Can We Learn How To Care

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Can We Learn How To Care?

Last week I wrote that the most important word in a long lasting marriage and any other relationship is care (actually there are two words – mutual care). Is there a way to learn such an important feature of a human’s well-being, which I suspect is not taught in schools? To find an answer, I decided to check my favorite book – the Torah. The Torah is divided into five books. The last one is called Deuteronomy, (which comes from Greek and means “Second Law”) summarizes the events that the former Hebrew slaves experienced in the preceding forty years living in the desert and receiving God’s laws and commandments through their leader Moses. It was not an easy journey and before passing on at the age of 120, Moses started the new book with a summary of their journey and events. It begins with a complaint – “How can I alone carry your contentiousness, your burdens, and your quarrels? Provide for yourself distinguished men who are wise, discerning and well-known to your tribes and I shall appoint them as your heads (Deuteronomy 1:13)”. I looked up the definition of “discerning”, and the dictionary gave number of meanings. One of them was, “having good judgement”. But when I checked the translation of the Hebrew original word “navon”, one of the meanings was “care”. Now it started to make sense. The leader had to be not only a wise person (hakham), but also had to be able to care about his tribe. The leaders had to learn what Moses was teaching them and then use this knowledge to teach and to judge their brethren. But it was like having a job. In our times, we have many learned people who are experts in their fields, but they are 9 to 5 people. Do they really care about the well-being of their colleagues, about the company they are working for, or their city, state, country? Many loudly express their political preferences, but what are they doing to demonstrate that they really care? You start with small measures, notice what can be done, change, improve, contribute and start to make a difference, because you care. Turns out, it is easier to advise, and not so easy to execute. I found an interesting opinion on this subject in the book titled, “Talks on the Parasha” by Rabbi Adin Even Israel Steinzaltz (Parasha is a weekly portion of the Torah, “Time” Magazine called Rabbi Steinzaltz “once-in-a-millennium scholar”).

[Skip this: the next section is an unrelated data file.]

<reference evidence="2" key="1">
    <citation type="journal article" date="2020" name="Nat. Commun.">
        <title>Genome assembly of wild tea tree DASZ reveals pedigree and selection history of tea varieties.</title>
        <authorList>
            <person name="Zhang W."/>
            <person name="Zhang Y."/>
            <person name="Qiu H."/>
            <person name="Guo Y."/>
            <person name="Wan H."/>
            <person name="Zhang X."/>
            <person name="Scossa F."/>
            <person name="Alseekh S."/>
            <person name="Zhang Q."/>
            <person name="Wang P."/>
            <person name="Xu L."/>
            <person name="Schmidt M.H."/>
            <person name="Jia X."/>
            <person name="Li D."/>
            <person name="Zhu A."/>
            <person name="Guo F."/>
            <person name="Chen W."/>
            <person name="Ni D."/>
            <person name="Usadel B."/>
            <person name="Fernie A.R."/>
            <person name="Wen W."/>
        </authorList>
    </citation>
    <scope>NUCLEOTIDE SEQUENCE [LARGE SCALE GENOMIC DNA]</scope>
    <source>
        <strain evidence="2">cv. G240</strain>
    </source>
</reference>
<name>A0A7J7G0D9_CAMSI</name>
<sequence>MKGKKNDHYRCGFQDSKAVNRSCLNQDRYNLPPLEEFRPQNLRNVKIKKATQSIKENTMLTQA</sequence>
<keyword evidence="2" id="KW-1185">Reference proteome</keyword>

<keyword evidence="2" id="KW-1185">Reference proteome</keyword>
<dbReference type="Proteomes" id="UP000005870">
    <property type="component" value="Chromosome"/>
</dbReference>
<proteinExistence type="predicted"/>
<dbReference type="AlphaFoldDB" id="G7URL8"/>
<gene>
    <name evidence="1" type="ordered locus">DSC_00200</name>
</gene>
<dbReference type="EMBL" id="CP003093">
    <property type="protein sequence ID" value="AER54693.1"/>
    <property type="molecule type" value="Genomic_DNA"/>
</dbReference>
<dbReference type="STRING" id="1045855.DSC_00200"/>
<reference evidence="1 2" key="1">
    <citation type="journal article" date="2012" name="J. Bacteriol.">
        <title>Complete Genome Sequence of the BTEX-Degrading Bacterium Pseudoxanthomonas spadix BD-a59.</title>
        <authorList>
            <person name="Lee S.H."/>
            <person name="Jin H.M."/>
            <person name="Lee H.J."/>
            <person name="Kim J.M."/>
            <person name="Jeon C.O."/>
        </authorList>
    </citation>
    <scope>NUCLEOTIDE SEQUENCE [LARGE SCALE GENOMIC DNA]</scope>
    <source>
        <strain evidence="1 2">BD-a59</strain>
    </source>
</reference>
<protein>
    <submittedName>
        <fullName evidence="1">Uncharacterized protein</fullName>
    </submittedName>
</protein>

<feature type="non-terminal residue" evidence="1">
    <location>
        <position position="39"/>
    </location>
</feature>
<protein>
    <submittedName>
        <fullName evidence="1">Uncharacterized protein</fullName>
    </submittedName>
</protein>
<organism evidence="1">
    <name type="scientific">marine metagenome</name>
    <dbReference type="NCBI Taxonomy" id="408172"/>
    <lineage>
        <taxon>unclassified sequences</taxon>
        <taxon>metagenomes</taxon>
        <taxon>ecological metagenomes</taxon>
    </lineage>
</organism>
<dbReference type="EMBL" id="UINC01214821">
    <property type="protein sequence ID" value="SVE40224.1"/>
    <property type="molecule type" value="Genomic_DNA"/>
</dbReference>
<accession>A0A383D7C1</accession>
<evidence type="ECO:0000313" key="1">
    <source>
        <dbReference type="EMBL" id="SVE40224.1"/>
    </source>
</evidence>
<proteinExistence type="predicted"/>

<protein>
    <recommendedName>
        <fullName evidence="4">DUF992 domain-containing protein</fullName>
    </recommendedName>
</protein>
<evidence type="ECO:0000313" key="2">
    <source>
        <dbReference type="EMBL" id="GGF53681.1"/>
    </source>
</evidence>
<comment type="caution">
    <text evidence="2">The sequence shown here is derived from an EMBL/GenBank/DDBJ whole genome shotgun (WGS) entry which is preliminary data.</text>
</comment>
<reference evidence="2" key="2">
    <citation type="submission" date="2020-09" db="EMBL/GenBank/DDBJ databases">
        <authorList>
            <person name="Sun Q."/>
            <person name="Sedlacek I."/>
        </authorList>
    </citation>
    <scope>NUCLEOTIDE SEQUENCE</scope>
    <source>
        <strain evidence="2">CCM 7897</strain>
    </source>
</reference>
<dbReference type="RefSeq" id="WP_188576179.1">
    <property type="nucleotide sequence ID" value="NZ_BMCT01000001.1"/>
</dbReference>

In the book rabbi Steinzaltz points out that Moses, who really cared about people whom he led and taught, and he felt lonely, since other leaders were not able to care about their community on his level.

When I ask myself how I can learn to care more about others, the comparison comes with how to learn to be a better photographer. You can have the best camera, to know how it works and takes photos, but if you want to get great images you need to learn how to see, what to include and what not to exclude in your composition, how light affects the final results, and practice, take more images, make errors and when you get frustrated, relax and practice more, and to constantly learn. After all, either, you practice how to photograph or to take care of others, and it is someone else who will appreciate the results. But the decision of what to do has to be yours, since you are the person who cares.

P.S. For me, learning comes from reading books, and I am not alone. I often encounter readers in different places, to which these four images attest. In my photo-story book “42 Encounters in San Francisco,” which is available on Amazon.com, you will find many more whimsical images and interesting stories and, perhaps will learn how to care.

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Cheers,

Manny<br /><br /><br /><br /><br /><br /><br /><br /><br /><br /><br /> Signature

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